But, Mousie, thou art no thy lane,
In proving foresight may be vain;
The best-laid schemes o’ mice an’ men
Gang aft agley,
An’ lea’e us nought but grief an’ pain,
For promis’d joy!
Still thou art blest, compar’d wi’ me
The present only toucheth thee:
But, Och! I backward cast my e’e.
On prospects drear!
An’ forward, tho’ I canna see,
I guess an’ fear!
Those are the concluding stanzas of the Robert Burns poem “To a Mouse” written around 1785 CE. The poem is addressed to the mouse, “an earth-bound companion and fellow mortal,” whose nest the farmer had just inadvertently destroyed while plowing his field.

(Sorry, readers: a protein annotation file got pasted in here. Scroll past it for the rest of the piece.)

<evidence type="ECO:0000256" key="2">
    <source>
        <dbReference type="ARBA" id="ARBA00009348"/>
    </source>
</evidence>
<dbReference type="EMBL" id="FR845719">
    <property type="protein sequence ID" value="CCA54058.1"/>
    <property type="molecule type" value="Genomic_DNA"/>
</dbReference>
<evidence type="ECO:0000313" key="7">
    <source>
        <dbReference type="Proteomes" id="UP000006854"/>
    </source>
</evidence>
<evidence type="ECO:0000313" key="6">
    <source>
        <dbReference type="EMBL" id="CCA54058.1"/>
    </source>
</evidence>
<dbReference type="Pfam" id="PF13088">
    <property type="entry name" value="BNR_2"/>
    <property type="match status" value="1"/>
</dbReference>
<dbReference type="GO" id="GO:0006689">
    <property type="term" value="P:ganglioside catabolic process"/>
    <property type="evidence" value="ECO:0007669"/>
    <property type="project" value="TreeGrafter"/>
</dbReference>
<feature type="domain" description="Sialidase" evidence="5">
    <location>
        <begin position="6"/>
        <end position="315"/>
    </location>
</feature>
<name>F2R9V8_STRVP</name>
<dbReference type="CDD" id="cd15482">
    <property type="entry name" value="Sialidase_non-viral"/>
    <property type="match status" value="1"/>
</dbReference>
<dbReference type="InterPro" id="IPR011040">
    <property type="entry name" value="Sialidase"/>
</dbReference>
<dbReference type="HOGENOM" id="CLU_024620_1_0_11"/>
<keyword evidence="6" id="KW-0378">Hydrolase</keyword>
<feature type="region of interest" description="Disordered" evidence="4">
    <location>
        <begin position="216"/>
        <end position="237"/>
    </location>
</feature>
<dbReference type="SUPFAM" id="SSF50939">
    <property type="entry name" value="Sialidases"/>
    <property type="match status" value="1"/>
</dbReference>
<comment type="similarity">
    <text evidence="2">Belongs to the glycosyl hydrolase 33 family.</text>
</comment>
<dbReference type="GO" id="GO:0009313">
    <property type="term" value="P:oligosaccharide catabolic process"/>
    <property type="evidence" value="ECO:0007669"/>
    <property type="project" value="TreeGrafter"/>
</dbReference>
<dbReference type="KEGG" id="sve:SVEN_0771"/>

My best laid plan of visiting California for a few weeks has gone awry with the consequences that Burns noted. C’est la vie, as the French would say upon reading the Scottish poem.